It’s difficult to find a husband in Regency England when you’re a young lady with only half a soul.
Ever since she was cursed by a faerie, Theodora Ettings has had no sense of fear or embarrassment—an unfortunate condition that leaves her prone to accidental scandal. Dora hopes to be a quiet, sensible wallflower during the London Season—but when Elias Wilder, the strange, handsome, and utterly ill-mannered Lord Sorcier, discovers her condition, she is instead drawn into peculiar and dangerous faerie affairs.
If her reputation can survive both her curse and her sudden connection with the least-liked man in all high society, then she and her family may yet reclaim their normal place in the world. But the longer Dora spends with Elias, the more she begins to suspect that one may indeed fall in love even with only half a soul.
When I saw that Half a Soul was a regency era faerie tale, I knew I had to pick it up. I adore reading about the regency era and of course, I love anything with an air of the fantastical about it.
Atwater creates a wonderful alternate world within our own that speaks for itself. The writing is delicately weaved and I felt very much swept away into the dreamy story.
Though Theodora only has half a soul, she isn’t any less dimensional of a character. Whatever she is supposedly lacking by having only half a soul (like, the ability to feel great love and emotion), she makes up with her extreme bravery and a natural sense of caring about the general wellbeing of others. Though she may not feel the full magnitude of what it is to have an overwhelming sense of love for another person, she is a GOOD person and can’t turn away from someone being mistreated. This is quite a message, actually. So often, because humans don’t have an emotional attachment to something, they are able to detach themselves from caring. Then there’s some of us who cannot detach ourselves, who feel every slight against our fellow humans and search for ways that we can make it a greater world for all. I am only now realizing the full scope of this theme throughout this novel – it’s funny how putting your thoughts to writing can do that.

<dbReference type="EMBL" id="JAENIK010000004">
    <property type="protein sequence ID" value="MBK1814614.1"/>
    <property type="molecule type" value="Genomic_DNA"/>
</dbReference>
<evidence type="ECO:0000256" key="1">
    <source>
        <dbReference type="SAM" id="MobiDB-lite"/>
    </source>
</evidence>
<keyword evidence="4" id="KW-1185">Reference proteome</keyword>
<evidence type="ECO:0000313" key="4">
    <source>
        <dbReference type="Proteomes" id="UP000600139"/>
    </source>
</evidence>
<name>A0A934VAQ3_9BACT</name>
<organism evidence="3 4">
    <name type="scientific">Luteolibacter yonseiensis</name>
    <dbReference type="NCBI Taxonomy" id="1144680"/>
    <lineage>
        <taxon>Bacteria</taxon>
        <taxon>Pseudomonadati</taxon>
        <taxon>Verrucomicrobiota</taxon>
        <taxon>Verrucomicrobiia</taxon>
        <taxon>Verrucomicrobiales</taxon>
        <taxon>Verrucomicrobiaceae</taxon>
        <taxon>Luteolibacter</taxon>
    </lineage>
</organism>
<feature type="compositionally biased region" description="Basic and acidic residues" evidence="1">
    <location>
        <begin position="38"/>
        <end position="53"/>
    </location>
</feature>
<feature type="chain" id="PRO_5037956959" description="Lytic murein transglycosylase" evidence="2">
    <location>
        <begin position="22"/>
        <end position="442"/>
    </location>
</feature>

I think it can be easy to overlook this message while you’re reading this book that is beautifully whimsical and charming. That’s one of the things I love about fairytales and fantasy in general. We can have lighthearted, we can have sweet prose, we can have magic and alternate universes… but we can also explore the darkest pieces of humanity and bring awareness to them. With fantasy, we can do this and not feel like we are being burdened by the weight of the world. As in Half a Soul, we can shut the book with a sigh of pleasure and fulfillment, while taking a nugget of wisdom back with us into our lives. Half a Soul was so much more than I expected it to be, and Atwater should be proud of the multi-faceted work she created here.
There’s so much I could delve into here to back up my explanation, but I’d hate to ruin all of the things that make this novel what it is. There’s magic, a humanitarian crisis, faeries that are obsessed with English society, and a whole lot of heart.
Thanks to Orbit for the review copy and thank you to Hachette Audio for an audio copy. The narration by Madeleine Leslay was just as charming as the writing was. She was a perfect match for Half a Soul. She managed to make us feel that part of the soul that Dora was missing while also giving us a glimpse of the emotion that we could tell she was capable of. The narration was entrancing!